When a Republican congressman took to the House floor in 1996 to talk about same-sex marriage, he did not mince words.
"The very foundations of our society are in danger of being burned," Rep. Bob Barr of Georgia told his colleagues. "The flames of hedonism, the flames of narcissism, the flames of self-centered morality are licking at the very foundation of our society: the family unit."
Barr was speaking in support of the Defense of Marriage Act (DOMA), a federal law that defines marriage as between a man and a woman that would soon pass with strong majorities in both the House and the Senate. It would be signed into law by President Bill Clinton.
Sixteen years later, while supporters of DOMA exist in force, much has changed in the world of LGBT rights, in general, and marriage, in particular.
"Nineteen-ninety-six was a very different world," says Janson Wu, a staff attorney for the Gay & Lesbian Advocates & Defenders (GLAD). "The legislative record reflects colorful and insensitive language by some congressmen, but it was more common in 1996 for gay couples to be treated differently."
Back then, about 31 percent of the country supported same-sex marriage, and not one state allowed it. Today, 51 percent of Americans support it, and it's legal in nine states and the District of Columbia. The law is being challenged in federal court by gay and lesbian couples who are legally married in their states but are denied federal benefits available to opposite-sex couples. Two federal appeals courts have struck down a key section of DOMA, and the Supreme Court is considering whether to review those lower court decisions.
The debate surrounding DOMA was triggered when Hawaii appeared to be on the verge of issuing marriage licenses to same-sex couples. It was only months before the 1996 presidential election between President Bill Clinton and Sen. Robert Dole of Kansas.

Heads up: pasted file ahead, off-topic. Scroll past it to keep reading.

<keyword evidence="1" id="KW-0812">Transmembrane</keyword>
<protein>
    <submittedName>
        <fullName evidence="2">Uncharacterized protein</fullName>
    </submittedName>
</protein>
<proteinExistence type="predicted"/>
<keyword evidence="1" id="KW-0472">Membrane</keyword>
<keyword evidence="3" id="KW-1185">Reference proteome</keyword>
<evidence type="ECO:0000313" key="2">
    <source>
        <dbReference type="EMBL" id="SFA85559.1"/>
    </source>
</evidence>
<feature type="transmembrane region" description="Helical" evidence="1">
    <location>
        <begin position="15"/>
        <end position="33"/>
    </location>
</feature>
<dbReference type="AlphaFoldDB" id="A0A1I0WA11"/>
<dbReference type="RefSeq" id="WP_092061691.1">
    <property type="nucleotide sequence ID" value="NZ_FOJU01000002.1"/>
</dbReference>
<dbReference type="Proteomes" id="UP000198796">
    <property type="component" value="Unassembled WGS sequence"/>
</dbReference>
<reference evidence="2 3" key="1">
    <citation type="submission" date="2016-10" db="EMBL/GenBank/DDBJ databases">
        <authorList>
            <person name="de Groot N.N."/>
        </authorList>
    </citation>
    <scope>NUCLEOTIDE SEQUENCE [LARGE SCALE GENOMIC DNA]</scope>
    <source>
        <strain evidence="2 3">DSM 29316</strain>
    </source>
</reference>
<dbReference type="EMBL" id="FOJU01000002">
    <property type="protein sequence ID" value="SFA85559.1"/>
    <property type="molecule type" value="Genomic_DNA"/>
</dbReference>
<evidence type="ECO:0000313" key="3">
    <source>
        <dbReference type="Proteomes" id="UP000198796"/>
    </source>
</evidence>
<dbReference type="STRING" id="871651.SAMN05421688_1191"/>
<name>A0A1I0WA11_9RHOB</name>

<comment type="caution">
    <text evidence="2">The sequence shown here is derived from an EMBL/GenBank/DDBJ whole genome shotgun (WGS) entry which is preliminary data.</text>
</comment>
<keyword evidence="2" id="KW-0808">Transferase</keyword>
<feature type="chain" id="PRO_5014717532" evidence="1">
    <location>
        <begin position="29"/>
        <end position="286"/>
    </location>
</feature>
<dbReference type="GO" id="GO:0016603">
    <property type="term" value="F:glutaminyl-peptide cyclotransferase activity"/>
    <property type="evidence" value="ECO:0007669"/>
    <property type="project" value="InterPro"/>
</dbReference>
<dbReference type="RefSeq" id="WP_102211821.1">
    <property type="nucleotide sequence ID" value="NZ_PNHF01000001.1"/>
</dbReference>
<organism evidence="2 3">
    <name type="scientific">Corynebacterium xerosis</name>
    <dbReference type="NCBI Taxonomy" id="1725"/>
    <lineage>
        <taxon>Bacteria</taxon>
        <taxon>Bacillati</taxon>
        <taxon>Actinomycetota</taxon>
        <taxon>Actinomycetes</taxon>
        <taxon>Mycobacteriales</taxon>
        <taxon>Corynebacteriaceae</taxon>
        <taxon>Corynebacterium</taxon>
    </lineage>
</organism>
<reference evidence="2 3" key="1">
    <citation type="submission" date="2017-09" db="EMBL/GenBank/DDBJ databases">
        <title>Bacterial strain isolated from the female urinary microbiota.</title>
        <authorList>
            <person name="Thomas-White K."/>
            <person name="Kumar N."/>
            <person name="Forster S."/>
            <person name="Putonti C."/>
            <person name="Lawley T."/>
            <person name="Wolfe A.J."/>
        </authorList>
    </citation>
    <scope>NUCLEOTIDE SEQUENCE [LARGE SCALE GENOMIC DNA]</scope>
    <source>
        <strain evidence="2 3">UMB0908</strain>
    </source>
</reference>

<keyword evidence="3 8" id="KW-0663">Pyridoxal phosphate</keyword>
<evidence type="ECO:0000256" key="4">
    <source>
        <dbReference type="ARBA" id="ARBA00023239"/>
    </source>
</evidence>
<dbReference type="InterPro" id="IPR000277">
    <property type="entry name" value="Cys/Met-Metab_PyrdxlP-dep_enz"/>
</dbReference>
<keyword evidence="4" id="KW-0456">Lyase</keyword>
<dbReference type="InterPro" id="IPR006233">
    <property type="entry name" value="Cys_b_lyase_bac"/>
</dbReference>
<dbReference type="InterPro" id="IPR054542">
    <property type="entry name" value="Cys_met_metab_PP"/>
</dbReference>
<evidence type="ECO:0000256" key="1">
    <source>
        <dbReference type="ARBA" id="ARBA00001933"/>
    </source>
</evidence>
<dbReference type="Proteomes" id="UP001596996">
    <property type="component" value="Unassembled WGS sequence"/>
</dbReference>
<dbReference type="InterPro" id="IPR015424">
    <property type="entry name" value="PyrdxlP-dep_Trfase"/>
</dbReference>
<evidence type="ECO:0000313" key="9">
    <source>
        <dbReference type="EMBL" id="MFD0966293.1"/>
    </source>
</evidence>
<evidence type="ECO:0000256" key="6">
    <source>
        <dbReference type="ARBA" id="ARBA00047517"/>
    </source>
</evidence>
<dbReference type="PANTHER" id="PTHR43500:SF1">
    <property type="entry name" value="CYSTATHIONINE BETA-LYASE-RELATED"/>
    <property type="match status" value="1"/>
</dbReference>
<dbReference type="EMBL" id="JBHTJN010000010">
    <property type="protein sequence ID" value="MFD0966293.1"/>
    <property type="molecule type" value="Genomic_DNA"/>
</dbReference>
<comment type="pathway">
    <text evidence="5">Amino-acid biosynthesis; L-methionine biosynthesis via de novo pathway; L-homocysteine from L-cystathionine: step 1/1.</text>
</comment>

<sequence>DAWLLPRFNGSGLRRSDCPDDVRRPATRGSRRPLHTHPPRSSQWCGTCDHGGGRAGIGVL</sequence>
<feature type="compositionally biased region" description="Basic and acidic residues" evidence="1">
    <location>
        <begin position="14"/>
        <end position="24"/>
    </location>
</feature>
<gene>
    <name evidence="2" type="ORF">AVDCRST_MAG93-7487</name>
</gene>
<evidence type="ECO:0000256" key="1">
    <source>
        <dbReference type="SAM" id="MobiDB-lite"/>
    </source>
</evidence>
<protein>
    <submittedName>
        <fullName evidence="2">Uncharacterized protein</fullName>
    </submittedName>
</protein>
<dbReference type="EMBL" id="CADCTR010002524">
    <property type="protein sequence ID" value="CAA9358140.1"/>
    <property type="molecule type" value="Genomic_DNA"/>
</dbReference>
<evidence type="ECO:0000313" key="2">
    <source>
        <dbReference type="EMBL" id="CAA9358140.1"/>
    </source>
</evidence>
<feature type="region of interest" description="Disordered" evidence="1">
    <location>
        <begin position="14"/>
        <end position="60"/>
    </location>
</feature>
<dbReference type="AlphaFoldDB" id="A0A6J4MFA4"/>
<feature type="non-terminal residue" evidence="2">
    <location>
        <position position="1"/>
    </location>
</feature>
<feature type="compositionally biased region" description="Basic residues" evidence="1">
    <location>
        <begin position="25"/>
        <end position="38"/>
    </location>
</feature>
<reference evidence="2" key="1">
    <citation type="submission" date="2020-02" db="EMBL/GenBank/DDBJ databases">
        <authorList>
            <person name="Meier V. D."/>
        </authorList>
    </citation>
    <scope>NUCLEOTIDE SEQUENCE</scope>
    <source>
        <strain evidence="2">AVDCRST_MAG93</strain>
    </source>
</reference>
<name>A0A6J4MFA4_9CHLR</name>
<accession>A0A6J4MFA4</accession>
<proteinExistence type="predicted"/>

Sen. Ted Kennedy, D-Mass., believed politics was at play.
"The bill before us is called the Defense of Marriage Act, but a more accurate title would be the Defense of Intolerance Act," Kennedy said at a Senate Judiciary hearing in July 1996.
Kennedy questioned the urgency of the legislation and said he regarded it as a "thinly disguised example of intolerance."
Much of the debate focused the section of the law that provides that states shall not be required to recognize same-sex marriage licenses issued by other states. Congress also debated another section, which the Supreme Court is currently considering, that defines marriage as between one man and one woman.
In 1996, Rep. Don Nickles, R-Okla., a co-sponsor of DOMA, said such a definition was based on "common understandings rooted in our nation's history."
He noted that the definition applies to federal law only and that DOMA doesn't affect the ability of the states to define marriage as they choose.
"This bill will help the federal government defend the traditional and common-sense definitions of American people," Nickles said at the same hearing.
On the Senate floor, then Majority Leader Trent Lott, R- Miss., said the legislation was not "prejudiced."
"It is not mean-spirited or exclusionary," he stressed. "The Defense of Marriage Act is not an attack upon anyone. It is, rather, a response to an attack upon the institution of marriage itself."